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Treating Kidney Failure Through Diet

Not only do plant-based diets appear to prevent kidney function decline, they may also be used to treat kidney failure. Even at the same protein loads, the body is able to better handle phosphorus excretion from plant-based diets, reducing the risk of metastatic calcification.

July 16, 2012 |
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Supplementary Info

Sources Cited


Images thanks to Royonx via Wikimedia Commons, Euthman, and Cihangir Tetik, MD.


One of the important functions of our kidneys is to filter out excess phosphorus from our bloodstream, and so when our kidney function declines, phosphorus can build up in our bodies and cause something called metastatic calcification, where your heart valves and muscles and other parts of your body can buildup calcium deposits and eventually result in skin necrosis, gangrene amputations, all sorts of bad stuff.
So, if a person has diminished kidney function their doctor will likely put them on a low phosphate diet, which is tough, because basically everything with protein has phosphorus. So both plant foods and animal foods have phosphorus. But when omnivores have been compared to those eating vegan, “Vegans had significantly less protein leaking out into their urine," a sign of intact kidney function. So while they concluded that “These results can confirm the usefulness of vegetarianism here and support the use of a vegan diet for the patients with kidney failure.” maybe it was just because the omnivores were getting “a higher protein load,” and we know that lower protein diets appear to delay the progression of kidney failure. So did the plant based diet help because they were eating less protein or because the body somehow is able to handle plant protein better than animal protein?
To do that you’d have to split people into two groups, half on a vegetarian diet, half not, with the critical caveat to make sure both groups eat the exact same amount of protein and the exact same amount of phosophorus. And that’s what researchers did.
Published recently in the journal of the American Society of Nephrology, they took vegetarians and put them on a meat diet, and then took meat-eaters and put them on a vegetarian diet. Even though keeping phosphorus and protein intake were kept the same in both diet groups, here’s the level of phosophorus stuck in the bloodstream of those on the meat diet, compared to those on the veg diet. So something about plant foods enables our bodies to better handle their phosphorus content. Same amount of phosphorus, but plant phosphorus appeasr easier to cleanse away.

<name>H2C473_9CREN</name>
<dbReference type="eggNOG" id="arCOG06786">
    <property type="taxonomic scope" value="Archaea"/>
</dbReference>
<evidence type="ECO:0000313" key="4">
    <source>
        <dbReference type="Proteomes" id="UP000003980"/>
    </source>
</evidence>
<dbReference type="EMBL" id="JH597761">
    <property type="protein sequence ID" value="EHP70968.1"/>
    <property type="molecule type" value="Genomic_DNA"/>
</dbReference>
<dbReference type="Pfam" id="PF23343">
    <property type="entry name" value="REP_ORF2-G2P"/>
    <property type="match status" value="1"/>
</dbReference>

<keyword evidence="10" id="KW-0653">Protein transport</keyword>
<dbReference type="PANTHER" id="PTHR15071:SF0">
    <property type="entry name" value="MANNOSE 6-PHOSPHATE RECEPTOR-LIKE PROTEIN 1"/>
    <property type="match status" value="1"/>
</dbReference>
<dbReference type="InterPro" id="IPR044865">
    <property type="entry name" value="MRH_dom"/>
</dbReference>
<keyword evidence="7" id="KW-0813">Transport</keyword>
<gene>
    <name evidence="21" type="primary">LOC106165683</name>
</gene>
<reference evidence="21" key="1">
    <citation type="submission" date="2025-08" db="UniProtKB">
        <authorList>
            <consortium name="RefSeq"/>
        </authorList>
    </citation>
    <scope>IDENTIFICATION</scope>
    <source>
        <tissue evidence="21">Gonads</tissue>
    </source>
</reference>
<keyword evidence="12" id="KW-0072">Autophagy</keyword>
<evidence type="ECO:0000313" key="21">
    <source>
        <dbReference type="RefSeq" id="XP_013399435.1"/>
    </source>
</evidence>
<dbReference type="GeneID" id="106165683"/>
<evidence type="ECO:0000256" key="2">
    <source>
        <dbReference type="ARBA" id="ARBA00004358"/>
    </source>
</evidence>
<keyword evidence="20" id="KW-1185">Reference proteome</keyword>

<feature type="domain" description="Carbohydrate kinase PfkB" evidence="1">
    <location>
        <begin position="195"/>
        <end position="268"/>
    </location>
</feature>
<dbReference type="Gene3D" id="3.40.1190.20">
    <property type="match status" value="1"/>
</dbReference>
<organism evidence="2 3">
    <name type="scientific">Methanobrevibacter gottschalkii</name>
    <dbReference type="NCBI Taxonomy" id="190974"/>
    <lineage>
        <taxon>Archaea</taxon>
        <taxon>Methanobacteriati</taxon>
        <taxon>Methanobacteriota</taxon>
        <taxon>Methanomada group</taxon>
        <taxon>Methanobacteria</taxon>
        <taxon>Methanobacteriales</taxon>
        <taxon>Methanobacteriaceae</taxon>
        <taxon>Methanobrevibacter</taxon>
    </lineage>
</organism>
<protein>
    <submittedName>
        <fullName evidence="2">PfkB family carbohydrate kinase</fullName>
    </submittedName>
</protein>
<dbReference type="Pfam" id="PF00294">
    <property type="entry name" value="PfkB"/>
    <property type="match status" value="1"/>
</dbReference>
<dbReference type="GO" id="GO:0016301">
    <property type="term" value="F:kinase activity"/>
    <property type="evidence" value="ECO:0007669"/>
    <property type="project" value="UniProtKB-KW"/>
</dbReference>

Positive results have been seen with even semi-vegetarian diets, but the reason the new study “observed more dramatic differences after only 1 week, was perhaps because of the pure vegetarian diets used in our study. Taken together, vegetarian-based diets may be beneficial for the control of phosphorus balance in patients with chronic kidney disease.

To see any graphs, charts, graphics, images, and quotes to which Dr. Greger may be referring watch the above video. This is just an approximation of the audio contributed by Serena

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Dr. Michael Greger

Doctor's Note

This is the second video of a two-part series about the latest discoveries on kidney function and food. See also Preventing Kidney Failure Through Diet. This is another reason why Plant Protein is Preferable and food is, after all, a package deal. In addition, plant based diets can help prevent and treat diabetes, prevent and treat COPD, prevent and treat arthritis, prevent and treat cancer, prevent and treat heart disease, and prevent and treat obesity. Why don't more providers in the medical community embrace plant-based diets? See my video The Tomato Effect and the hundreds of other videos on more than a thousand subjects.

For more context, check out my associated blog post, Preventing and Treating Kidney Failure With Diet.

  • Michael Greger M.D.

    This is the second video of a two-part series about the latest discoveries on kidney function and food. See also Preventing Kidney Failure Through Diet. This is another reason why Plant Protein is Preferable and food is, after all, a package deal. In addition, plant based diets can help prevent and treat diabetes, prevent and treat COPD, prevent and treat arthritis, prevent and treat cancer, prevent and treat heart disease, and prevent and treat obesity. Why don’t more providers in the medical community embrace plant-based diets? See my video The Tomato Effect and the hundreds of other videos on more than a thousand subjects.

    • SJ M.D.

      This is really interesting – same amount of phosphor and protein, but two different sources – animal vs plants, and the patients do better on the plant based protein and phosphor. The winner is…….plants!

    • HemoDynamic, M.D.

      How many times have we seen this in our office. Pt comes in with BUN 25, Cr 1.1, 2 weeks on a strict plant based diet and viola! BUN 7, Cr 0.7.

      Works everytime!   It almost looks like magic, until, of course, we understand the physiology. 

      • Wickedchicken

        Wow. I am